1. Singh Joy, Subhashni D.


British study suggests a link.


Article Content

Sudden unexpected death in infancy (SUDI), also known as sudden unexplained death in infancy, occurs in babies younger than one year and is a leading cause of postnatal infant mortality. (Most cases of SUDI cannot be explained, and if death takes place while the infant is sleeping, the case may be deemed sudden infant death syndrome.) According to the Centers for Disease Control and Prevention, approximately 4,600 U.S. infants died of a sudden unexplained cause in 2004 (see


To determine the possible role of infection in SUDI, British investigators conducted a systematic review of SUDI cases at a children's hospital in London from 1996 through 2005. They examined more than 2,000 fluid and tissue samples from 470 infants and found that 73% were positive for bacteria. Samples from infants who died of an unexplained cause contained significantly more isolates of Escherichia coli, Staphylococcus aureus, and Listeria monocytogenes than did samples from infants whose cause of death was known but had been deemed unrelated to infection. The authors note that although postmortem bacterial analysis alone cannot be used to determine the cause of death, its results may point toward a possible cause of death. "Microbial products rather than direct microbial invasion could in some way lead to SUDI," they write. They also suggest that these dangerous bacteria may underlie other problems, "such as overheating or impaired infant arousal responses."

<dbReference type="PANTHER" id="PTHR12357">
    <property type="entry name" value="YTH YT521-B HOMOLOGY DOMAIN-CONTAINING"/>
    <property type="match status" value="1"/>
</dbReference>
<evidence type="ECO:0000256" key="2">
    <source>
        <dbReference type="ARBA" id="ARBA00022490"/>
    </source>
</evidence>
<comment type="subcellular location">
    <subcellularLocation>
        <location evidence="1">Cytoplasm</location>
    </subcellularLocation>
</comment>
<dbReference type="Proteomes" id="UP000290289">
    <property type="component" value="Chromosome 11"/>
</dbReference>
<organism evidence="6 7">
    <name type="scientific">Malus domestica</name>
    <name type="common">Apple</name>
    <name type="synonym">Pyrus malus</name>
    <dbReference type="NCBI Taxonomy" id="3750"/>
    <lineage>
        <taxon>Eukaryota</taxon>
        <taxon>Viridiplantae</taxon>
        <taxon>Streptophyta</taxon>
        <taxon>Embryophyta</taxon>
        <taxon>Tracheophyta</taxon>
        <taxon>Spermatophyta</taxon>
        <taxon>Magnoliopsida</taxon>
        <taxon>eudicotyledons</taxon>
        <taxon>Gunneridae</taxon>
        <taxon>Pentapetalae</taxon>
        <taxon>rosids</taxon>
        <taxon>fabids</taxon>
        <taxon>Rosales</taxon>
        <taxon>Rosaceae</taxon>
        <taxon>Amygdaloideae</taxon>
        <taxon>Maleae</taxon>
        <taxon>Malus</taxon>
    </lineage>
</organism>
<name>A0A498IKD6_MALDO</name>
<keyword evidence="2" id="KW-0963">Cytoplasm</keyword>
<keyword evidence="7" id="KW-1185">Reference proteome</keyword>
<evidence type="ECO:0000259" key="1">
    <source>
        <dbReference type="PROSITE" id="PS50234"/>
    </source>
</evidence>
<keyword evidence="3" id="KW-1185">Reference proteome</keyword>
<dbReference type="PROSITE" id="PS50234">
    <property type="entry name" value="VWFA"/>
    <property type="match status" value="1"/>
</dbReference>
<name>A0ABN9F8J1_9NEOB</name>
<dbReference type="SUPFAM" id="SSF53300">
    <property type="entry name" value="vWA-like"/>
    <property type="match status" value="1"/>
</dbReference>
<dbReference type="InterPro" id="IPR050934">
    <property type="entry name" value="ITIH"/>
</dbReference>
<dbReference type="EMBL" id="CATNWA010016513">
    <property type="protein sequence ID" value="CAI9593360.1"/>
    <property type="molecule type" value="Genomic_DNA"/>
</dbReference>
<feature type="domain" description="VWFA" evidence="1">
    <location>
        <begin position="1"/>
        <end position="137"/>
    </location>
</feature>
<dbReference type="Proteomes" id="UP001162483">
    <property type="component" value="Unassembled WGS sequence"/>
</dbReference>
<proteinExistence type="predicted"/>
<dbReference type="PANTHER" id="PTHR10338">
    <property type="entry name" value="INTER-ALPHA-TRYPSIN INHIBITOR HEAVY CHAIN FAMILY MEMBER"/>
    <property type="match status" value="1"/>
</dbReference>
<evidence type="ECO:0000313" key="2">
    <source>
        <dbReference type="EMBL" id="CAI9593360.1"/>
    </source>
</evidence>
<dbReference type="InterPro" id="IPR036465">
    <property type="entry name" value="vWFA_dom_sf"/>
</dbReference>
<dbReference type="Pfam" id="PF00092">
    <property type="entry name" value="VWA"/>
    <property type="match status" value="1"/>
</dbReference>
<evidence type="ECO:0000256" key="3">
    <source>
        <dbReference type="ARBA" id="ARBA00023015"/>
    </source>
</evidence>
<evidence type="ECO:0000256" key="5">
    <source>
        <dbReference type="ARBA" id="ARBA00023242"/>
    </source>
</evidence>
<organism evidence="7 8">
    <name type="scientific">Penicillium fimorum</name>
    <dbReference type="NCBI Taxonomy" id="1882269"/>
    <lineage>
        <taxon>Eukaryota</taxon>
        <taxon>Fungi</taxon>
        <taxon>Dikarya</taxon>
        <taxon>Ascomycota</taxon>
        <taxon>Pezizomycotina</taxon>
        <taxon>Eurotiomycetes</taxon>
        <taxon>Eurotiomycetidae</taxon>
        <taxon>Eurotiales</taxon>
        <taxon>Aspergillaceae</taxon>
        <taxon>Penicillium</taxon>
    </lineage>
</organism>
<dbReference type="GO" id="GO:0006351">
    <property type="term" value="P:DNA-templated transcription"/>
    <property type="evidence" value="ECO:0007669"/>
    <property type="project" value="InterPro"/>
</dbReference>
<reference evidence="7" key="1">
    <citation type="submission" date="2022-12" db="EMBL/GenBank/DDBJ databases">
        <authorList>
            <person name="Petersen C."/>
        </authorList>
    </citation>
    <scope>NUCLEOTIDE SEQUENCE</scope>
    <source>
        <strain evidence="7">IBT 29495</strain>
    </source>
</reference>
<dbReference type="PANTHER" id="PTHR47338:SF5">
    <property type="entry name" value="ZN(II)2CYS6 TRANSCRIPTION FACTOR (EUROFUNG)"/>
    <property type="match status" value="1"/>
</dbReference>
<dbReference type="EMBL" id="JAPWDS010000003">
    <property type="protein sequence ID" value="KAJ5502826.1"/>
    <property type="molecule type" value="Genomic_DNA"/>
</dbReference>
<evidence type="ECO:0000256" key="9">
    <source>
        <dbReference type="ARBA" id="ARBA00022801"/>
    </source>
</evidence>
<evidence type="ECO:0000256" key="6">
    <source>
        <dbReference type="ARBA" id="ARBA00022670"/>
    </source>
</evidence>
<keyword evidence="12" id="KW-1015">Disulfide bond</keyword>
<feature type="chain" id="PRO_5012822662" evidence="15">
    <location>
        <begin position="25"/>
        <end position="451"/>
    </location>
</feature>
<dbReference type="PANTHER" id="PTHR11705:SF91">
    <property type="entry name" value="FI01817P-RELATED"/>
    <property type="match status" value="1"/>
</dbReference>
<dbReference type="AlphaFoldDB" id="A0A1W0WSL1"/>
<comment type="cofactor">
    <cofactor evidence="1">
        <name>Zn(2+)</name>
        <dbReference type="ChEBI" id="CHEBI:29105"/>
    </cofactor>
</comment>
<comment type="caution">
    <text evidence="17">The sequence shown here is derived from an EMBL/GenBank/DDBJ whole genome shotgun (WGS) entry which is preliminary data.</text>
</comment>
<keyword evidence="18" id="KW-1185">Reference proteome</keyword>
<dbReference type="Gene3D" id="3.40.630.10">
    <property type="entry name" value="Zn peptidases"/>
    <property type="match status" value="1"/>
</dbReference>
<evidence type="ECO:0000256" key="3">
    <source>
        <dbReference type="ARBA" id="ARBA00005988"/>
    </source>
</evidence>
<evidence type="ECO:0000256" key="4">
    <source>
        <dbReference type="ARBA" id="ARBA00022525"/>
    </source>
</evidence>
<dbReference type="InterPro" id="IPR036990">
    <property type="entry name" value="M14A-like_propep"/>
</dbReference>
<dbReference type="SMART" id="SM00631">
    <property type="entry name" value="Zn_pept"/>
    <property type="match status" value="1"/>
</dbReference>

Weber MA, et al. Lancet 2008;371(9627):1848-53.